The size is also slightly different, with the 2nd Gen Apple Pencil being lighter and shorter. The finish is also not as glossy, giving it a firmer, non-slip texture. In true Apple fashion, the 2nd gen can be said to be more user-friendly and practical.

That being said, both pencils are remarkable styluses overall, taking the digital drawing experience to a whole new level. The obvious choice between the two would be the Apple Pencils 2nd gen. However, it's worth considering that's is a bit more expensive and is only compatible with some iPad models.

a). Apple Pencil 2nd generation is compatible with:

  • iPad Air (4th generation)
  • iPad Pro 12.9-inch (3rd and 4th generation)
  • iPad Pro 11-inch (1st and 2nd generation)

b). Apple Pencil 1st generation is compatible with:

  • iPad (6th, 7th, and 8th generation)
  • iPad Air (3rd generation)
  • iPad mini (5th generation)
  • iPad Pro 12.9-inch (1st and 2nd generation)
  • iPad Pro 10.5-inch
  • iPad Pro 9.7-inch

2. RAM

The more RAM, the better your iPad works. More memory allows the device to work faster and handle heavy-duty processes. This also means more layers to work with, especially in apps like Procreate and Adobe Fresco.

If you're working on complex art projects that need an extensive palette and intricate layers, you'll definitely need at least 4GB RAM on your iPad. If it's more of a hobby, you don't particularly need the best memory allocation. Unfortunately, Apple doesn't provide the specific RAM specifications on their products; we'll have to trust this source for detailed technical information.

  • Apple iPad Pro 12.9-inch 20206GB
  • Apple iPad Pro 11-inch 20206GB
  • Apple iPad Air 20204GB
  • Apple iPad 8th Gen 2020 3GB
  • Apple iPad Mini 20193GB

3. Storage

While memory focuses on the short-term, storage is more about the long- but the same principle applies. More storage is always better. Generally, even your most frequently used app will only take up about 20GB a year for regular users. 128GB of storage should be sufficient to hold all your favorite drawing apps and your work over a good number of years. A heavier user might then need around 256GB.

4. Battery

Battery life is certainly one of the most critical factors to consider when you're choosing a drawing tablet. The last thing you want is your 'canvas' running out of juice after just a few hours of use. The good news is, iPads generally have very impressive battery life.

Apple makes sure that a single, full charge can last about 10 hours if mostly surfing the web. However, drawing on an iPad is a more demanding process that consumes more resources and power. But you'll still get a more than decent 6-7 hours of drawing on a fully charged iPad Pro.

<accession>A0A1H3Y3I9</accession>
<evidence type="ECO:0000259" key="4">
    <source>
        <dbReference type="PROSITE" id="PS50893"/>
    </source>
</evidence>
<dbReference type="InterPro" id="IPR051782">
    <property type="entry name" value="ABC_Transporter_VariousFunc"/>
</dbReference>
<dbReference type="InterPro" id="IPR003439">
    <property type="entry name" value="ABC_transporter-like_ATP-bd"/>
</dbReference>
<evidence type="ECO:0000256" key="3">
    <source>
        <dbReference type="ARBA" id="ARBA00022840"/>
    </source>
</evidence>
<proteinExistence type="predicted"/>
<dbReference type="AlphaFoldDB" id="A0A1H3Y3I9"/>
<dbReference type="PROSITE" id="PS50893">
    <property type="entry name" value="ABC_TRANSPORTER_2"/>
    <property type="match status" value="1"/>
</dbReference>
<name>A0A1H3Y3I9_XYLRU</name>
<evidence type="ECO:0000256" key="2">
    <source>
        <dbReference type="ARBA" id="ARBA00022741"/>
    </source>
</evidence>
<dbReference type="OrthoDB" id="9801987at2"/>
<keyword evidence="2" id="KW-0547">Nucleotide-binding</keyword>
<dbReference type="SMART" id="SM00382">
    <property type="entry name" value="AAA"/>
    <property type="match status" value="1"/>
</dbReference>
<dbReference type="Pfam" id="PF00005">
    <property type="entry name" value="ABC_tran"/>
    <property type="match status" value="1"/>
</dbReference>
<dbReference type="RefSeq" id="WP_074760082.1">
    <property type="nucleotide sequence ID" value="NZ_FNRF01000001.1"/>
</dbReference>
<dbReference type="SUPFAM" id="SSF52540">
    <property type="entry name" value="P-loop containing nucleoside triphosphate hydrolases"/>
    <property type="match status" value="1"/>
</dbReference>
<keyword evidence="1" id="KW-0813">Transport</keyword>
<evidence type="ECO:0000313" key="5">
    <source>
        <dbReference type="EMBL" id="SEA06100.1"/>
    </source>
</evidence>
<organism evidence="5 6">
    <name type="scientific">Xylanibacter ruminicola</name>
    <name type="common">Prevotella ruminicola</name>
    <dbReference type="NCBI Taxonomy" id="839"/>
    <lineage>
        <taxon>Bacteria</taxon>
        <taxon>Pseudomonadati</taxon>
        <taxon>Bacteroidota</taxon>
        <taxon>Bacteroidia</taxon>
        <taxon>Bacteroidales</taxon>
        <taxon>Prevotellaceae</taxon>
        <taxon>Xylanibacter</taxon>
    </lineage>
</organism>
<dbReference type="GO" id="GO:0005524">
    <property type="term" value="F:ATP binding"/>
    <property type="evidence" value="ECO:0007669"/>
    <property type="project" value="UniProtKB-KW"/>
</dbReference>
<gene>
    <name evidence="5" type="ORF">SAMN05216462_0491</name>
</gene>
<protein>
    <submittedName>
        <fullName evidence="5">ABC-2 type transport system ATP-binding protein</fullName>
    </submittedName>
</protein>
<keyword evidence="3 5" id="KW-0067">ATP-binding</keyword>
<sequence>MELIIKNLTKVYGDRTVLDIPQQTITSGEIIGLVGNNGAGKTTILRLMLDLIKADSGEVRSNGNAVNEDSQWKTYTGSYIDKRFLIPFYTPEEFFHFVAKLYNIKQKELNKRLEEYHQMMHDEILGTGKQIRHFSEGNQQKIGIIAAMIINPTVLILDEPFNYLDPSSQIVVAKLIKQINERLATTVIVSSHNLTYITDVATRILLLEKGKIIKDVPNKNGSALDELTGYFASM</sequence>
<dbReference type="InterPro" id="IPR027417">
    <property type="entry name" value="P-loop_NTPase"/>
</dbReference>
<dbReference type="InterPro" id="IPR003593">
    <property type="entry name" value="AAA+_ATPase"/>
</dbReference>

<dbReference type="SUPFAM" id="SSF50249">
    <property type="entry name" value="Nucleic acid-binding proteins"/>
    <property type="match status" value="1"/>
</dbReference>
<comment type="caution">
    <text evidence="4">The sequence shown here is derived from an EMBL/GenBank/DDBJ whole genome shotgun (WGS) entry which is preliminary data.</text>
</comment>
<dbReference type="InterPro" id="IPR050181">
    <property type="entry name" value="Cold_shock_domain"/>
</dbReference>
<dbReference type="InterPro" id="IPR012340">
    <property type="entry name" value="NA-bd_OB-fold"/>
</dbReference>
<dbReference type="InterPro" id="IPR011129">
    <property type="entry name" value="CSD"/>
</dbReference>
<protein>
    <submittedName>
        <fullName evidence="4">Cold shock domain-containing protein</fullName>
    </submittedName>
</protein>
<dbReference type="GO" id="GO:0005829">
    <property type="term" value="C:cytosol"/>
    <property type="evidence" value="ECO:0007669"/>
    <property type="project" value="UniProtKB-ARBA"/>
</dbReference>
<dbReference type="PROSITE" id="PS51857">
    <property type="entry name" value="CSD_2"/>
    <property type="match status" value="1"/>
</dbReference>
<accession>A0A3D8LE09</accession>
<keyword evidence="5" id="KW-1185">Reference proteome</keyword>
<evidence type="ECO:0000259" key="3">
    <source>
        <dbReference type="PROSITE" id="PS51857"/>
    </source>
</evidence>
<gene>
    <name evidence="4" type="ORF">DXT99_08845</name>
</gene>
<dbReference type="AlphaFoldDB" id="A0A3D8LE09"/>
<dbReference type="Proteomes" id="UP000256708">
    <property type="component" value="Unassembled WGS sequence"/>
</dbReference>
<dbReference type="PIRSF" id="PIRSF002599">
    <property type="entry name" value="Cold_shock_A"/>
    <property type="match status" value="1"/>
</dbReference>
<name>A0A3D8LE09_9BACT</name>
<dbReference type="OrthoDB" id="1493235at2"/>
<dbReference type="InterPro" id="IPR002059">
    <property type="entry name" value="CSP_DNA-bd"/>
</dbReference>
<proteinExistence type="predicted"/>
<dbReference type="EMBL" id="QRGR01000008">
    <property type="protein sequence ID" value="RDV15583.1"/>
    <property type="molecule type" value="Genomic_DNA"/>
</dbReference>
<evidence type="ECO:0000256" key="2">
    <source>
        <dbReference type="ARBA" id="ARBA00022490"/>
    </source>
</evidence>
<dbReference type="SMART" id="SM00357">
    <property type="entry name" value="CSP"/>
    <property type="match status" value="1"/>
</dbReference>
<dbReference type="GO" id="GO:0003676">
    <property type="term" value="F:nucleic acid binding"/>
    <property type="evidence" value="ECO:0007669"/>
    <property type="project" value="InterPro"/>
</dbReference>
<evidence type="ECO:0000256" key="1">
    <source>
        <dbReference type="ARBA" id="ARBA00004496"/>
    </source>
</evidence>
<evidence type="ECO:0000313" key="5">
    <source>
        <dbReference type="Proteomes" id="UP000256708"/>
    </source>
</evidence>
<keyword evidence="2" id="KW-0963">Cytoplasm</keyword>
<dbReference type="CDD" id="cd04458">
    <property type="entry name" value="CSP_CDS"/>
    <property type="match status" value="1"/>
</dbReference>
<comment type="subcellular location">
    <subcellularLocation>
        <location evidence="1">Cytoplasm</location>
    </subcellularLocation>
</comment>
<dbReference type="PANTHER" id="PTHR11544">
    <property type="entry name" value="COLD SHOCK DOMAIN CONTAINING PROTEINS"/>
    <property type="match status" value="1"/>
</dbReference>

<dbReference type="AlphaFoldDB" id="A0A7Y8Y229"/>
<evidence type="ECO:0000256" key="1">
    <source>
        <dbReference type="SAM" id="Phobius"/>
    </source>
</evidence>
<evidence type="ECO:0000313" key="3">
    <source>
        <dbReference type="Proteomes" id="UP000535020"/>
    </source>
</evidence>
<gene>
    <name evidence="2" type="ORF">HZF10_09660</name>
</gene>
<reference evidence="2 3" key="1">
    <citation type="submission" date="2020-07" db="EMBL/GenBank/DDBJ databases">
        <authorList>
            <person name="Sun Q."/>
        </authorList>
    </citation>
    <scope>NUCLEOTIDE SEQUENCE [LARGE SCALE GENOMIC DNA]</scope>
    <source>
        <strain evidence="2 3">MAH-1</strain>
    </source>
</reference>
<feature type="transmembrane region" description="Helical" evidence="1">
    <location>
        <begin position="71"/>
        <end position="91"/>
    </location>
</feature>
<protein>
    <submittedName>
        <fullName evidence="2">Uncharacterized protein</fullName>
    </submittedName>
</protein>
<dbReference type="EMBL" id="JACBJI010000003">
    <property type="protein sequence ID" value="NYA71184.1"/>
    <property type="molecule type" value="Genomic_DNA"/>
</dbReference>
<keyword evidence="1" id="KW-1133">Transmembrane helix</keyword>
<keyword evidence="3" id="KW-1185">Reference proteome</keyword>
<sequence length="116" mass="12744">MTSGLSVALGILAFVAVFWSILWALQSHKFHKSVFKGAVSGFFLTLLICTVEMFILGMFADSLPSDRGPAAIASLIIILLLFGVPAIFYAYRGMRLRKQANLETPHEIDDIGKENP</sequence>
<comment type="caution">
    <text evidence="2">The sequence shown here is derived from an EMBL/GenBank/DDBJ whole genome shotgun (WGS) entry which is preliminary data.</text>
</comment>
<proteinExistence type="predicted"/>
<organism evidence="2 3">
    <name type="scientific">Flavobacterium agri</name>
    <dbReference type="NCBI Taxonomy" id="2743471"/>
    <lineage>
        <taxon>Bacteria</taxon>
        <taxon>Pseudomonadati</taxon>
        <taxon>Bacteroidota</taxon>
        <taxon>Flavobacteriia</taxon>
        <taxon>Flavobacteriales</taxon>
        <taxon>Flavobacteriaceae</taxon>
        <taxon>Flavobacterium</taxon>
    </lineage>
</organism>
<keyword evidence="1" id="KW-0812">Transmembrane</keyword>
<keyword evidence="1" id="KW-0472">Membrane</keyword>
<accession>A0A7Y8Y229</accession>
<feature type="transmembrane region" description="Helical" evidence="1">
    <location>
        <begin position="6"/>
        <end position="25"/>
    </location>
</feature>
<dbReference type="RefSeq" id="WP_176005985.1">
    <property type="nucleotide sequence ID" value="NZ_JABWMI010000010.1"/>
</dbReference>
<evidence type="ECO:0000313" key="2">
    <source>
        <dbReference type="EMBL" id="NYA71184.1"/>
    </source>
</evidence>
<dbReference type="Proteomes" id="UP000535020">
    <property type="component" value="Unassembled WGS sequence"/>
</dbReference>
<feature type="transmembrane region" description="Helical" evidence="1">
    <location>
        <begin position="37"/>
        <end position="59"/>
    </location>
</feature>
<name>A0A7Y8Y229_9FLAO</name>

5. Connectivity

LTE is one of those features that aren't particularly critical for digital art but still useful if you have them. It's only mostly needed if you're drawing outdoors or at a place with no Wi-Fi. But this is a simple problem that can be solved by connecting the iPad to your phone's hotspot.

In fact, if you own an iPhone, the latest iOS updates have made it remarkably easy to set up a personal hotspot with your iPhone or iPad. In that case, you could actually save some money by opting for an iPad with no built-in LTE.

6. Apps Compatibility

There are plenty of outstanding drawing apps nowadays. And you might be wondering which ones are compatible with your iPad. Well, you'll be happy to hear that all of them can work with your device. It seems like both major and smaller apps work just fine on iPads. You can run Procreate and Adobe Fresco to ArtRage and Graphic.

Frequently Asked Questions about the Best Drawing and Painting iPads

1. How is the iPad display suited to drawing?

It's always hard to tell actual colors from stand-alone drawing tablets unless you have a better monitor in front of you for comparison. However, iPad displays are great for drawing, thanks to exceptional resolution, color accuracy, range and subtlety. The iPad Pro, in particular, is quite outstanding in this respect.

2. How are the iPads with glare and parallax?

Glare and parallax can be annoying and frustrating for an artist. For anyone unfamiliar with these terms, glare is the reflection of light from above or behind the screen, making it harder to see and make out details. On the other hand, parallax is the gap between where a stylus' nib comes into contact with the screen and where the corresponding image appears.

The iPad Pro, Air and Mini feature an anti-reflective coating for glare and fully-laminated screens for parallax. That, combined with bright screens, brings out some of the best drawing tablets we have seen on the market. You'll never have to worry about making out the finest details.

Furthermore, all the iPads features on this list are well-engineered and designed to suit an artist's needs. They have very accurate, sensitive and responsive pencil-screen interaction to ensure glare and parallax never break your sweat.

3. What is the expected latency with these iPads?

Performance is something you never have to fret about with Apple products. These iPads perform exceptionally well, without any significant delay between moving the Pencil and an image developing on the screen.

That being said, some models do perform better than others. The iPad Pro surpasses the other models, thanks to ProMotion Technology, more RAM and a superior processor. However, even the standard iPad will definitely keep up with your hand movements seamlessly. 

Ian Mutuli

About the author

Ian Mutuli

Founder and Managing Editor of Archute. He is also a graduate architect from The University of Nairobi, Kenya.